An experiment was conducted to investigate the relative contributions of syntactic form and content to conditional reasoning. The content domain chosen was that of causation. Conditional statements that described causal relationships (if (cause>, then (effect>) were embedded in simple arguments whose entailments are governed by the rules -oftruth-functional logic (i.e., modus ponens, modus tollens, denying the antecedent, and affirming the consequent). The causal statements differed in terms ofthe number of alternative causes and disabling conditions that characterized the causal relationship. (A (...)
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  42.  31
    Beyond Faces and Modularity: The Power of an Expertise Framework.Cindy M. Bukach, Isabel Gauthier & Michael J. Tarr - 2006 - Trends in Cognitive Sciences 10 (4):159-166.
  43. Are Children with Specific Language Impairment Competent with the Pragmatics and Logic of Quantification?Napoleon Katsos, Clara Andrés Roqueta, Rosa Ana Clemente Estevan & Chris Cummins - 2011 - Cognition 119 (1):43-57.
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  44.  67
    Assure and Threaten.David Gauthier - 1994 - Ethics 104 (4):690-721.
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  45. Inexplicit Representation.R. Cummins - 1986 - In Myles Brand (ed.), The Representation of Knowledge and Belief. Tucson: University of Arizona Press.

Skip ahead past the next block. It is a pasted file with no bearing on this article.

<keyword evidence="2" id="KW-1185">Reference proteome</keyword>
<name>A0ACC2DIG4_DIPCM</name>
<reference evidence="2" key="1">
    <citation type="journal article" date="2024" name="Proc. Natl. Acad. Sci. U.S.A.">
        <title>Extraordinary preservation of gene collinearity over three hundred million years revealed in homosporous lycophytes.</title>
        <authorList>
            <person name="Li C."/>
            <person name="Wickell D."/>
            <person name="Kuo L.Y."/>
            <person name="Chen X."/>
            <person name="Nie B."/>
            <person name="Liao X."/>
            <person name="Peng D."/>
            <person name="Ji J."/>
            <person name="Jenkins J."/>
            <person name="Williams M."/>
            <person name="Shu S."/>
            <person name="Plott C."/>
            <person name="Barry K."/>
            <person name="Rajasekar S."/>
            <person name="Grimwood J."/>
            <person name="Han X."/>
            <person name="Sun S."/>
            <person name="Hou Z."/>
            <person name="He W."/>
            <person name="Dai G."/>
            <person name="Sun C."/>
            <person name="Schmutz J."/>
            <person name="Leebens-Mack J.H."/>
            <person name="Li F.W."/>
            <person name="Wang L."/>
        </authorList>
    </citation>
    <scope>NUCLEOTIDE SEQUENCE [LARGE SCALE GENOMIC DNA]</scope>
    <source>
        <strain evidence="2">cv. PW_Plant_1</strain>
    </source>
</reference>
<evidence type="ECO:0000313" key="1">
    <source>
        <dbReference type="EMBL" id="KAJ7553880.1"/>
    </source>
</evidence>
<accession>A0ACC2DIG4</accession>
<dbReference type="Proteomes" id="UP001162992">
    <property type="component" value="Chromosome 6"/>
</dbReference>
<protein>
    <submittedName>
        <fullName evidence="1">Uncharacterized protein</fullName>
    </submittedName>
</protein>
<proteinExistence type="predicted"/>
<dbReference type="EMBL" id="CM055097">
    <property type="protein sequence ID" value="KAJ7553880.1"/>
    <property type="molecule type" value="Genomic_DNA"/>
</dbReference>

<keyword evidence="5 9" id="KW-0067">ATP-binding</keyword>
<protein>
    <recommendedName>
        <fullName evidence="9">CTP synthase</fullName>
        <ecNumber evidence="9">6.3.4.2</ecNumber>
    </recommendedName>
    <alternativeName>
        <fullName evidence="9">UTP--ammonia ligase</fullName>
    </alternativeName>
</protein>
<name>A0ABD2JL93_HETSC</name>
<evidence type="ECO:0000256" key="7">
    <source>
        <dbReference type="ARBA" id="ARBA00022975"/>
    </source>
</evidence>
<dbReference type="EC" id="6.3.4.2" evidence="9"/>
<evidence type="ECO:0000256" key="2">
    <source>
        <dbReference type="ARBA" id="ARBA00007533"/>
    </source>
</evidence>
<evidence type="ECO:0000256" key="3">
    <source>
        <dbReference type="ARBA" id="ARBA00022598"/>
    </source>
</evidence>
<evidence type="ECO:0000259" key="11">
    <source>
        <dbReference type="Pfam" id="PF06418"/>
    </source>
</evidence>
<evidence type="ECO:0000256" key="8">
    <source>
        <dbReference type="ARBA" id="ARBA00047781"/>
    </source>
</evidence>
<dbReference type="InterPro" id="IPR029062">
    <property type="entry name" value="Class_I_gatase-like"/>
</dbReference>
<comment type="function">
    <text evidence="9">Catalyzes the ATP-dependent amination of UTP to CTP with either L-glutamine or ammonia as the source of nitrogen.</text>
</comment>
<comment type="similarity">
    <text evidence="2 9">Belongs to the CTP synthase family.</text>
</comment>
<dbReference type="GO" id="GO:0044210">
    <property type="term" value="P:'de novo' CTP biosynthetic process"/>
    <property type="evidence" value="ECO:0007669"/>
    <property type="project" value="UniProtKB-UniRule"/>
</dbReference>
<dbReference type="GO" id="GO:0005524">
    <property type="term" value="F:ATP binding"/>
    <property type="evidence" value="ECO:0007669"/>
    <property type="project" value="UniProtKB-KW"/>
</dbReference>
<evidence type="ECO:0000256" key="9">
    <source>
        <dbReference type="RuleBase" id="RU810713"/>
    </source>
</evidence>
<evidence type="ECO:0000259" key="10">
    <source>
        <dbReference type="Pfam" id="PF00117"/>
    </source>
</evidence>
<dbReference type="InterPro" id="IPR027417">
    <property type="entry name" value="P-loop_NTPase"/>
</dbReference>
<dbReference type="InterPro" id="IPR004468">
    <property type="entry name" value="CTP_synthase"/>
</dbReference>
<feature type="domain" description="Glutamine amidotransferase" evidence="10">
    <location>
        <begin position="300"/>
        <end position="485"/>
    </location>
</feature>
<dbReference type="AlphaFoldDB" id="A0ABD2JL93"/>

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  46.  5
    Improving Fairness in Coverage Decisions: Performance Expectations for Quality Improvement.Matthew K. Wynia, Deborah Cummins, David Fleming, Kari Karsjens, Amber Orr, James Sabin, Inger Saphire-Bernstein & Renee Witlen - 2004 - American Journal of Bioethics 4 (3):87-100.
    Patients and physicians often perceive the current health care system to be unfair, in part because of the ways in which coverage decisions appear to be made. To address this problem the Ethical Force Program, a collaborative effort to create quality improvement tools for ethics in health care, has developed five content areas specifying ethical criteria for fair health care benefits design and administration. Each content area includes concrete recommendations and measurable expectations for performance improvement, which can be used by (...)
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  47. Reflection on Reflective Equilibrium.Robert C. Cummins - 1998 - In Michael DePaul & William Ramsey (eds.), Rethinking Intuition. Rowman & Littlefield. pp. 113-128.